More than 15,000 people gathered outside of the Museum of Science & Industry in 1954, when the U-505 World War II German submarine arrived at the Museum at the urging of Chicago native Daniel Gallery, the U.S. Navy captain who led its capture. Chicagoans were enthralled by the move of the sub from the waters of Lake Michigan, across Lake Shore Drive and to its new home stationed outside of the Museum. Today, the U-505 is a Registered National Landmark, the world’s only remaining Type IX-C submarine, and the Museum’s most popular exhibit, toured by more than 24 million people.

After nearly 50 years of exposure to outdoor elements, the sub’s condition was deteriorating and threatening the icon. In response, the Museum launched a $35-million project to preserve the 700-ton, 252-foot sub. The effort, unparalleled in the Museum’s history, required constructing an underground exhibit hall to house the sub, restoring the vessel’s exterior to its original condition, and moving the icon around the building.

The communications team developed a strategic PR plan to generate public interest in the sub’s big move. The objectives were to: raise awareness of the Museum’s dedicated stewardship in its mission areas of science and industry, secure regional and national media coverage of the World War II icon’s move , build anticipation for The New Experience exhibit opening in 2005 and Attract public attendance to watch the historic, multi-day move of the submarine.

Planning for The U-505 Experience involved integrating the goals of several Museum departments, including curatorial, interpretive, membership, marketing and public relations staff. Research underpinned all aspects of the project and included researching the history of the sub. It also included researching details of the long restoration project and the complex move directed by NORSAR Inc., an engineering transport and lifting company that specializes in moving barges and other large industrial objects.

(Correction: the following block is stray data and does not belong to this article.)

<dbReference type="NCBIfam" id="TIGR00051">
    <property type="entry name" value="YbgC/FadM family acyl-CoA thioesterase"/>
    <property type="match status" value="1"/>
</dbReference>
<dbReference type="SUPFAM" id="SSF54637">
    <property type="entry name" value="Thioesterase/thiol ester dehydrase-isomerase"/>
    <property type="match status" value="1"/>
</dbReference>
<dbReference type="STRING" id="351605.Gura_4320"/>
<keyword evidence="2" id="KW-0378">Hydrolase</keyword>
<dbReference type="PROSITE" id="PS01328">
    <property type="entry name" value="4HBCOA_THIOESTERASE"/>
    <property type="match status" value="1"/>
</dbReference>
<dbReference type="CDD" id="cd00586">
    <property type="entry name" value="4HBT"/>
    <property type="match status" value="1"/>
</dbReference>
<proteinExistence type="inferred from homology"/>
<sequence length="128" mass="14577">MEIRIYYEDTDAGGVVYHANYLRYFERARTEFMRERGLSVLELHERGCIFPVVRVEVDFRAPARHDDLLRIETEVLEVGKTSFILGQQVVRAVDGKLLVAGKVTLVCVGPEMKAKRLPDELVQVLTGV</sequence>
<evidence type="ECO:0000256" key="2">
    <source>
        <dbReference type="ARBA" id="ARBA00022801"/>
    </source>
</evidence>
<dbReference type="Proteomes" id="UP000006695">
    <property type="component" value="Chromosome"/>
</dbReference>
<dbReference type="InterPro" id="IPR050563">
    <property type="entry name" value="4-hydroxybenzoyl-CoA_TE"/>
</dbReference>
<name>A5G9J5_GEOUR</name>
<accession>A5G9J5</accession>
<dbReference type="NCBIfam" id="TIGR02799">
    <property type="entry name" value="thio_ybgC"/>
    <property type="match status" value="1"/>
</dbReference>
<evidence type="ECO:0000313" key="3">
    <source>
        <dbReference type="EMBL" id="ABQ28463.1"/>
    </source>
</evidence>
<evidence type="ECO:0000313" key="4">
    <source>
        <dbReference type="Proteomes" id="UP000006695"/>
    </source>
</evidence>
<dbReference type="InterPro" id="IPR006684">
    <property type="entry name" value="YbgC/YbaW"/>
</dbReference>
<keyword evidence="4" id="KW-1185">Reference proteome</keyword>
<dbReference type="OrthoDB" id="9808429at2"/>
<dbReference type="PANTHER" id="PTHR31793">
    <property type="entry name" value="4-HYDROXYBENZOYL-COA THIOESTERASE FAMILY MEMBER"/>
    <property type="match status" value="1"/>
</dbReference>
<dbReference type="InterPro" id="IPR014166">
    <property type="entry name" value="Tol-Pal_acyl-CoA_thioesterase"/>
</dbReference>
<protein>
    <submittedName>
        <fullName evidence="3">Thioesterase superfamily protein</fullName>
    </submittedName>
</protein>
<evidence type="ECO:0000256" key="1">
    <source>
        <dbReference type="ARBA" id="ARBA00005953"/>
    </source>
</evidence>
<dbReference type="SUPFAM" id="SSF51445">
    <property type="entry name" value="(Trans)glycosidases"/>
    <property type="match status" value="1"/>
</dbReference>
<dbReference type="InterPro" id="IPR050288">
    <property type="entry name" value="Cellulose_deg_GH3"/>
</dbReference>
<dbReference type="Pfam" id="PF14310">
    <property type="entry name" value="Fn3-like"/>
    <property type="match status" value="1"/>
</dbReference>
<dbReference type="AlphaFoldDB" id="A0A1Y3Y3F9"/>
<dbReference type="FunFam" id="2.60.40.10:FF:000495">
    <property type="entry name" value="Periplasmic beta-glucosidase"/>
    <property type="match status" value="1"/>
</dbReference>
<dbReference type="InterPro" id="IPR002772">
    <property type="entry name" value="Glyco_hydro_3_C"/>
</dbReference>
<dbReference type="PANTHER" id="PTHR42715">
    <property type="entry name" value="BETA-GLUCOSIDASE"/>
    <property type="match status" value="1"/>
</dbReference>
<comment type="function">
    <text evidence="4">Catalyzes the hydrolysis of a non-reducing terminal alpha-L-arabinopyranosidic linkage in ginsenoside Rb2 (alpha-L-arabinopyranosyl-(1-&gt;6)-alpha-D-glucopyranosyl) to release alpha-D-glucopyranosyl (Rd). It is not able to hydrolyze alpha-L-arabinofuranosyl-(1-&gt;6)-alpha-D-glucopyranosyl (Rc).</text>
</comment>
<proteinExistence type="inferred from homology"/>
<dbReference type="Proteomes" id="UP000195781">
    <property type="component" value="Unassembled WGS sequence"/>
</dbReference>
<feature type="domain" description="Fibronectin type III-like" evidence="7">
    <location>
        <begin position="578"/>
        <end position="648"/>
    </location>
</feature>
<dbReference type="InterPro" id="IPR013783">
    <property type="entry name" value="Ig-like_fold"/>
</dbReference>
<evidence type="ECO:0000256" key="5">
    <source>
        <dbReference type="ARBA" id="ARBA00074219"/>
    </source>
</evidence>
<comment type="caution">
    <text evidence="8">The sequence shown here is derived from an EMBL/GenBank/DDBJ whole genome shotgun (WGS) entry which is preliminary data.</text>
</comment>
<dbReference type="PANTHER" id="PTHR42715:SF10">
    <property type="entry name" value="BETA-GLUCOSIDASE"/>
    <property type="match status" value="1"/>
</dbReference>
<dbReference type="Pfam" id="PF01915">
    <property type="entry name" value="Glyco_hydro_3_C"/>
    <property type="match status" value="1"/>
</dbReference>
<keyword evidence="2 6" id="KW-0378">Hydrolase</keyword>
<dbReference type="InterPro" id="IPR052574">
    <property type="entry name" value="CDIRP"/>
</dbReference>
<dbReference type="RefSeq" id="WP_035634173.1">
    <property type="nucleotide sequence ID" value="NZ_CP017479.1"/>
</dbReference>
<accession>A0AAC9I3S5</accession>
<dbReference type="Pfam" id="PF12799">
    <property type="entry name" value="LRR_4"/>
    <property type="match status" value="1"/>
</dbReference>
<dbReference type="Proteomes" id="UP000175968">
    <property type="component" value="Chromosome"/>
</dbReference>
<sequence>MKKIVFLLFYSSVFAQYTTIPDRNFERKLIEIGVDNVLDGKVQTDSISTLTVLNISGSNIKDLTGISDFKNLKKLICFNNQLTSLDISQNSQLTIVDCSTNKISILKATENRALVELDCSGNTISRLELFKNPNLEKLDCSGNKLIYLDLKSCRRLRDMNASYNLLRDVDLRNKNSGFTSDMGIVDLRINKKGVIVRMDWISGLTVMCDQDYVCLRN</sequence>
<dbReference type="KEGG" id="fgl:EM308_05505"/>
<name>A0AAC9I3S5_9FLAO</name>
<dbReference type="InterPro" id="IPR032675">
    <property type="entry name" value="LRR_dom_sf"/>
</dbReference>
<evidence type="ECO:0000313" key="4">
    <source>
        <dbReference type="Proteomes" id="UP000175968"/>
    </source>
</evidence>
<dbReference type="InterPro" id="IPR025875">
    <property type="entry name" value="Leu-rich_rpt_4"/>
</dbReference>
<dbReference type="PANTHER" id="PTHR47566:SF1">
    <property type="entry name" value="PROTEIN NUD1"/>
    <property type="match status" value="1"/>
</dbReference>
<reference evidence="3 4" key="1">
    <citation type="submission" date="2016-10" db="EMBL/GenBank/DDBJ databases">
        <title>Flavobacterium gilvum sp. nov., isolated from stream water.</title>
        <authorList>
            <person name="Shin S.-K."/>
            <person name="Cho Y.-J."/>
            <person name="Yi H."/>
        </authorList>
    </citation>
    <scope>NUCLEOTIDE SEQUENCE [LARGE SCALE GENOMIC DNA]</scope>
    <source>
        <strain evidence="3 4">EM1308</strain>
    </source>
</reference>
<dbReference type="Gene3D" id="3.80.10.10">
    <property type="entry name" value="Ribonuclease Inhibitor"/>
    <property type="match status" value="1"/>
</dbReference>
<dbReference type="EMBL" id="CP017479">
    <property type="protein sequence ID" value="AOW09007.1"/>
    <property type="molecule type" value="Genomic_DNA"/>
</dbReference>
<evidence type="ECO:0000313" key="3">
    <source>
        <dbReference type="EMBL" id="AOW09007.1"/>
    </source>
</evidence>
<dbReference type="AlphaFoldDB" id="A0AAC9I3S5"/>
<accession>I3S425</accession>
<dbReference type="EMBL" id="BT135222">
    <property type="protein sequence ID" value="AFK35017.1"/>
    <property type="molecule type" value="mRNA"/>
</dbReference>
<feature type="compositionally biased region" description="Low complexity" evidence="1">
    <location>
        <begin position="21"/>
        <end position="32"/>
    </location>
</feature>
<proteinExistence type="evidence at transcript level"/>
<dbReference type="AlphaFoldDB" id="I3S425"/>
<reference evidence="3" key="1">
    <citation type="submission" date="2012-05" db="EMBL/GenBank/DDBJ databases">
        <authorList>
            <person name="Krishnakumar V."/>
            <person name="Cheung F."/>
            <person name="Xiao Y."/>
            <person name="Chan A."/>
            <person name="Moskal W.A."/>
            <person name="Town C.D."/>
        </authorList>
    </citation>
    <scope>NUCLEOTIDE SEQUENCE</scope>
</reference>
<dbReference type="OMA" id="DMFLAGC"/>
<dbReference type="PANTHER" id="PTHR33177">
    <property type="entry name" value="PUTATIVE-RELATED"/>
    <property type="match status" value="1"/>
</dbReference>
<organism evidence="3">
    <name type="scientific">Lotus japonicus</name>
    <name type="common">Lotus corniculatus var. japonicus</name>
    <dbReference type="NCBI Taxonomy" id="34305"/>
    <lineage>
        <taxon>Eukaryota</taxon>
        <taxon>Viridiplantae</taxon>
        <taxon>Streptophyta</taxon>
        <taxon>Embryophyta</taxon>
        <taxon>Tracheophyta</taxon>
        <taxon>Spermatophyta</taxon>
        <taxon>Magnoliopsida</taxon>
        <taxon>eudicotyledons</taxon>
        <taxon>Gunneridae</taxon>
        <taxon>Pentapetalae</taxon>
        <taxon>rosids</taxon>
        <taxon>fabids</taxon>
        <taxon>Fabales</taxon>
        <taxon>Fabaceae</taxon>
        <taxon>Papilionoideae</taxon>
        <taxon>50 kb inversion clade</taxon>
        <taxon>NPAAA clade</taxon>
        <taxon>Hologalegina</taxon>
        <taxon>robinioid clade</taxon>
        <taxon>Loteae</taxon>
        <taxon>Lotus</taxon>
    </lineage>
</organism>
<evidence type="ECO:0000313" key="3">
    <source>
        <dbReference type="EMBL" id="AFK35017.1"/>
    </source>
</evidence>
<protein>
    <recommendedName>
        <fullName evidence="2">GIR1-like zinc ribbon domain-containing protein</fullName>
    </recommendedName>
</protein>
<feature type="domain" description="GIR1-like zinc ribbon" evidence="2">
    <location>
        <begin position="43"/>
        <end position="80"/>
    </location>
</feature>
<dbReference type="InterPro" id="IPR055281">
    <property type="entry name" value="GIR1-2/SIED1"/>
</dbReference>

The team reviewed past media stories about the sub to gauge its public image then interviewed people connected to the sub in 1954 to determine their potential as 2004 media spokespeople. They also interviewed the WWII sailors who captured the sub and recorded their stories for press materials and potential media opportunities. Most notably, Museum staff met with officials at the United States Navy to research traditional, ceremonial Navy events surrounding submarine launches to incorporate into the plans for the U-505’s final voyage. 

The first challenge was the announcement that the submarine, a large draw for visitors, would be closing for more than a year during the renovation. Communications were designed to tell visitors of the last opportunities to see the sub before it closed and messaging was developed to explain why the sub would be closed for many months.  The sub’s moving plan – contingent upon fluctuations in the weather, heavy machinery and multiple work crews – continually changed. The communications program had to be flexible as launch dates changed several times.